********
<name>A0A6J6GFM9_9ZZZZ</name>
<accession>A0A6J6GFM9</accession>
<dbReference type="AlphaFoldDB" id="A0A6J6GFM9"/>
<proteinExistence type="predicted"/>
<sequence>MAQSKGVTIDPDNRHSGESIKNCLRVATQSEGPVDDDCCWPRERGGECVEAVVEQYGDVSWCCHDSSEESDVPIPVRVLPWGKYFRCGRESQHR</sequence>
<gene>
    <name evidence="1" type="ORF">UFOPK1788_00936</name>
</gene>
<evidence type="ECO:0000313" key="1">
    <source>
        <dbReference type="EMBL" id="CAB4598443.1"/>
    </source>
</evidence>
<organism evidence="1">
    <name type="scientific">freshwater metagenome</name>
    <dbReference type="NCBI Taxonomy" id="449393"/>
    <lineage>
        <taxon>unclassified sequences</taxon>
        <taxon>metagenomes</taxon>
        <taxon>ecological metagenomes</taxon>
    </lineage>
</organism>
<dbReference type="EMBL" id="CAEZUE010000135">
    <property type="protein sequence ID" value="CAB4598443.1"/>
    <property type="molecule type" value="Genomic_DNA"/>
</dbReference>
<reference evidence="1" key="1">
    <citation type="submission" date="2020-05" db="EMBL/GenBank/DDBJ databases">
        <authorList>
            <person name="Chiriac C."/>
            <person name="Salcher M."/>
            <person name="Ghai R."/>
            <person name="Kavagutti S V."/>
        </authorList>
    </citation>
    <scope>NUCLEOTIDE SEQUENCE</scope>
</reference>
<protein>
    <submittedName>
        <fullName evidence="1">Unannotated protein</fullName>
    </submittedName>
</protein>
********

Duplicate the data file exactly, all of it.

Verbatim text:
<name>A0A6J6GFM9_9ZZZZ</name>
<accession>A0A6J6GFM9</accession>
<dbReference type="AlphaFoldDB" id="A0A6J6GFM9"/>
<proteinExistence type="predicted"/>
<sequence>MAQSKGVTIDPDNRHSGESIKNCLRVATQSEGPVDDDCCWPRERGGECVEAVVEQYGDVSWCCHDSSEESDVPIPVRVLPWGKYFRCGRESQHR</sequence>
<gene>
    <name evidence="1" type="ORF">UFOPK1788_00936</name>
</gene>
<evidence type="ECO:0000313" key="1">
    <source>
        <dbReference type="EMBL" id="CAB4598443.1"/>
    </source>
</evidence>
<organism evidence="1">
    <name type="scientific">freshwater metagenome</name>
    <dbReference type="NCBI Taxonomy" id="449393"/>
    <lineage>
        <taxon>unclassified sequences</taxon>
        <taxon>metagenomes</taxon>
        <taxon>ecological metagenomes</taxon>
    </lineage>
</organism>
<dbReference type="EMBL" id="CAEZUE010000135">
    <property type="protein sequence ID" value="CAB4598443.1"/>
    <property type="molecule type" value="Genomic_DNA"/>
</dbReference>
<reference evidence="1" key="1">
    <citation type="submission" date="2020-05" db="EMBL/GenBank/DDBJ databases">
        <authorList>
            <person name="Chiriac C."/>
            <person name="Salcher M."/>
            <person name="Ghai R."/>
            <person name="Kavagutti S V."/>
        </authorList>
    </citation>
    <scope>NUCLEOTIDE SEQUENCE</scope>
</reference>
<protein>
    <submittedName>
        <fullName evidence="1">Unannotated protein</fullName>
    </submittedName>
</protein>